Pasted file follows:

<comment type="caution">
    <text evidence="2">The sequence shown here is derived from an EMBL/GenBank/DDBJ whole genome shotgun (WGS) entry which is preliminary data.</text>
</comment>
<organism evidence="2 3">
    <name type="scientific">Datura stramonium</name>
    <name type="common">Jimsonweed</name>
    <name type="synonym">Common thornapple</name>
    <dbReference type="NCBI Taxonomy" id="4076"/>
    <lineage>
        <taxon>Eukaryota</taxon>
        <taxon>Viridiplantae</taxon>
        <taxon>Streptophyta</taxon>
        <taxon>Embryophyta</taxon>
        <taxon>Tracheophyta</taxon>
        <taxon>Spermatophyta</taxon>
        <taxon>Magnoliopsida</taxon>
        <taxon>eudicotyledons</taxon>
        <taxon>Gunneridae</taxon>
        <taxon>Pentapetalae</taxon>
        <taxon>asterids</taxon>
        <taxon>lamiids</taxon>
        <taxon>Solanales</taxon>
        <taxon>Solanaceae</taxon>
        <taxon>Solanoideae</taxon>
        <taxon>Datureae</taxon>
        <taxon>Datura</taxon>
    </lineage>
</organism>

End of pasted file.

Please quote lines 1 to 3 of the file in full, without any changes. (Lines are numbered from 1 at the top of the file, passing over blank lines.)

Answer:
<comment type="caution">
    <text evidence="2">The sequence shown here is derived from an EMBL/GenBank/DDBJ whole genome shotgun (WGS) entry which is preliminary data.</text>
</comment>